To say that these past few months have been a whirlwind of transformation in my life is more than an understatement.
In September, because of some major policy changes on their end, I decided to end my 18 year relationship with the Ghost Ranch Conference Center where I have held over 25 magical week long intuitive painting retreats over the years.
And then three weeks later in early October, my beloved Mountain Home Ranch, a family run retreat center in Calistoga, CA and my second spiritual home (where I have been teaching for the past 17 years hosting close to 50 retreats) burnt to the ground in the devastating Sonoma County fires.
Because my business is primarily retreat based, losing BOTH of these places in such a short span of time has been overwhelming and disorienting to say the least.
I feel like a bomb went off in the middle of my world, demolishing long term structures that I had grown to count on and depend upon for emotional sustenance, meaning, a sense of identity and financial security.
None of these shifts have felt chosen or welcome. And many days I have a very decidedly cranky view of transformation, seeing it as an uninvited visitor into my previously well ordered and personally crafted domain.
I LIKED how things were going in that world of my making.
In fact, I thought everything was pretty much just groovy and peachy keen. I had worked hard to create these wondrous frameworks that supported me, my work and my family in so many powerfully meaningful and satisfying ways. And I was under the all too popular illusion that these structures were solid and unshakeable.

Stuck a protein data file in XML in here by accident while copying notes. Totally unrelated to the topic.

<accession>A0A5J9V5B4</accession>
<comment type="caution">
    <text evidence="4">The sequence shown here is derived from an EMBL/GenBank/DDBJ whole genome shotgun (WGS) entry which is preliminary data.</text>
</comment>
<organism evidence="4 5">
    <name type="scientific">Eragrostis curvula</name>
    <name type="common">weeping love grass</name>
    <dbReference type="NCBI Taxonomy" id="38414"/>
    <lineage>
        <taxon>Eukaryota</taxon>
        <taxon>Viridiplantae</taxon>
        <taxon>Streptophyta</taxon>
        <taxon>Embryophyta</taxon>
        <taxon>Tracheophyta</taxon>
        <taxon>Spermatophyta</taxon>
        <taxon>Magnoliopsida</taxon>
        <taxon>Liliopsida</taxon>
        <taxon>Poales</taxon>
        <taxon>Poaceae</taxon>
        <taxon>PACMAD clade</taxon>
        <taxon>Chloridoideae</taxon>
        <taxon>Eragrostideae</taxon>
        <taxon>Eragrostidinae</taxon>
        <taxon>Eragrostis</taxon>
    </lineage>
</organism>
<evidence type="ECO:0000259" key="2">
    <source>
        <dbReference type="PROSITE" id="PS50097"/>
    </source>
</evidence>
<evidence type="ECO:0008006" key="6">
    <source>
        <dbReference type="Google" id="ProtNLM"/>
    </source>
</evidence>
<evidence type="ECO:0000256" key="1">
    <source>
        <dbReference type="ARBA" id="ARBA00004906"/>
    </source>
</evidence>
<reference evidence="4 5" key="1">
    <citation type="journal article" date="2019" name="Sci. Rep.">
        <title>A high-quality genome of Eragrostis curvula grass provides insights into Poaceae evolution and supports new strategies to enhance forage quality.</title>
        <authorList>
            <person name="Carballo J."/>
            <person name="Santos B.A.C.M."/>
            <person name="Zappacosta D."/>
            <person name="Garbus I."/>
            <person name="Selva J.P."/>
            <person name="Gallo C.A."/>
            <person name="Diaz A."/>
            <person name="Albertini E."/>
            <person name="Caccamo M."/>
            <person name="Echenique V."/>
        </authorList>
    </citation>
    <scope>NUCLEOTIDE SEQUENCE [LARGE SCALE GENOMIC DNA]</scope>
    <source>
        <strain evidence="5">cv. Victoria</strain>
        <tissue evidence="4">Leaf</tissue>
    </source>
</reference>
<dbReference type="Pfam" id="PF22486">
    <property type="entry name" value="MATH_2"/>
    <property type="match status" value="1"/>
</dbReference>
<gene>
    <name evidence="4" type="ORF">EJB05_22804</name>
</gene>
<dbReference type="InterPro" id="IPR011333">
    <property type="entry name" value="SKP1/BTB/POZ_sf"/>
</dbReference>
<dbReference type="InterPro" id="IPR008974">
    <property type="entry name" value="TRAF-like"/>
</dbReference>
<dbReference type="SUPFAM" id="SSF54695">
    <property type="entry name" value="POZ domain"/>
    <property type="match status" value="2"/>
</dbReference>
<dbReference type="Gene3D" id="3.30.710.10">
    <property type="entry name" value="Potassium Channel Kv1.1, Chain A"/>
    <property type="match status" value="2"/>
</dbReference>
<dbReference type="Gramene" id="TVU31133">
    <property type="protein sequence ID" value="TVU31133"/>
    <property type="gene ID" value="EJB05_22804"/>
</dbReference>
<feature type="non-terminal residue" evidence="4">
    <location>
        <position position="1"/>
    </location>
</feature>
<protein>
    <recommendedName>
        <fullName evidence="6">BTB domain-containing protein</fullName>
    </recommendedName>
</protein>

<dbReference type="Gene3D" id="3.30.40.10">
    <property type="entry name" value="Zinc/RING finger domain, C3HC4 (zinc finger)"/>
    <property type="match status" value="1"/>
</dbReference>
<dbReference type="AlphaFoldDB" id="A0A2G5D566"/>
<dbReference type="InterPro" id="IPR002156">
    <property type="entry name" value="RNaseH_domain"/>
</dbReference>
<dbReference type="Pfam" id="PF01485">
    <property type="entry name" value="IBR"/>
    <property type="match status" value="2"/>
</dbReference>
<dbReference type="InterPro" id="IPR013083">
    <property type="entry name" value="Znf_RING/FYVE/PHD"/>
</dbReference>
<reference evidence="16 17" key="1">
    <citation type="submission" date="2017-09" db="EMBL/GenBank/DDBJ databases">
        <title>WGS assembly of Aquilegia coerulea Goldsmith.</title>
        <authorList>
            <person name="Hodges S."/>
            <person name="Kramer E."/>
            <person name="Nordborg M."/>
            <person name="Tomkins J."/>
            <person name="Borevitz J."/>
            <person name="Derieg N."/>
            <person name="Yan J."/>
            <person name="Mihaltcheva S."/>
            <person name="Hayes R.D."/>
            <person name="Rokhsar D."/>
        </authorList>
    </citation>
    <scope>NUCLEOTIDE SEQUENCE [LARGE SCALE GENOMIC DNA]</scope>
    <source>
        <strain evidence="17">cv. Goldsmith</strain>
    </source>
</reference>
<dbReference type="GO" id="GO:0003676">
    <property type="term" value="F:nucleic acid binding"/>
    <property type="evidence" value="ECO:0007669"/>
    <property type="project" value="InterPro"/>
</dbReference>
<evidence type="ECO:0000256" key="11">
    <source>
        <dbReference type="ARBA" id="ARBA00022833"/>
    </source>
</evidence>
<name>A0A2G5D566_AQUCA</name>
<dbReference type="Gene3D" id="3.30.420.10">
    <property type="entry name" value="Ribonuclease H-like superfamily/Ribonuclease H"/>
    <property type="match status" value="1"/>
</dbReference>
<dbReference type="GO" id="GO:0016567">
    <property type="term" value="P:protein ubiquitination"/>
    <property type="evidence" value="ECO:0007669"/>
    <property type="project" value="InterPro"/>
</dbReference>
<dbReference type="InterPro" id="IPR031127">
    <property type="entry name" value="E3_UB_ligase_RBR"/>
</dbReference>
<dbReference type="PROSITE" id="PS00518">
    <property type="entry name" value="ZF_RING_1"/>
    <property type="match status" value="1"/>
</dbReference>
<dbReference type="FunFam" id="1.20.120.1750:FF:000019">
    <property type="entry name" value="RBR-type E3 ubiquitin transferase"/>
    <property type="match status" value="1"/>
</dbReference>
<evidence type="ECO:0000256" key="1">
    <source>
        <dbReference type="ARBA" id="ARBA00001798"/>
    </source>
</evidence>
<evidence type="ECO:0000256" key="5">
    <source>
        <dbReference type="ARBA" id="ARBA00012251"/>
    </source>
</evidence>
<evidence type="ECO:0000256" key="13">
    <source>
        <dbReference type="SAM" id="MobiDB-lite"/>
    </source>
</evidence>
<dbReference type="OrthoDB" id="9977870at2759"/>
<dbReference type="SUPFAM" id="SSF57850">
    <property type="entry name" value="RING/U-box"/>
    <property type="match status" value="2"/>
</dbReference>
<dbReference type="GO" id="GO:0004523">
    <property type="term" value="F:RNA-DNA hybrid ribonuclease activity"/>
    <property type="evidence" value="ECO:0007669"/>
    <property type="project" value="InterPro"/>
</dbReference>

I was ALSO under the illusion that my soul and psyche were completely aligned with each other and that we would just go sailing into the future with minimal disruption. I DID have my own ideas for changes that I was preparing to make in my business, but these were things that I had chosen and the plan was that they would happen on my own timetable.
But apparently I wasn’t moving fast enough and the changes were not sweeping enough for some aspect of my being. I had plans for a minor remodel but my soul was ready for a total renovation. And as anyone knows who has GONE through a total renovation, bringing in the demolition crew is always the first step.
As I sit here in the rubble, still quite stunned and trying to find my way through into some kind of clarity, I am experiencing all kinds of different feelings, emotions and psychological states.
There’s still the sense of disbelief that all of this is REALLY happening. There’s the grief over what I have lost and working my way through to understanding the true EXTENT of those losses. Most days I feel like I’m literally moving through wet cement which I know is one expression of the grief.
I HAVE to move forward because my community and my livelihood depend upon it, but I also feel resentful that I have to, because much of the time all I really want to do is to eat nothing but cookies and pizza, watch endless hours of Netflix and pull the covers over my head for the foreseeable future.
Some days I’m just pissed. At everything and nothing. And of course all of the political and social chaos in the larger world gives me a lot of fodder for my undifferentiated crankiness and rage. Which makes me even more pissed.
And sometimes the pain of the grief is simply overwhelming and I curl up into a fetal ball, barely moving except for whimpering. Sometimes it’s just too painful to cry. And other times I find myself wailing and howling in the car.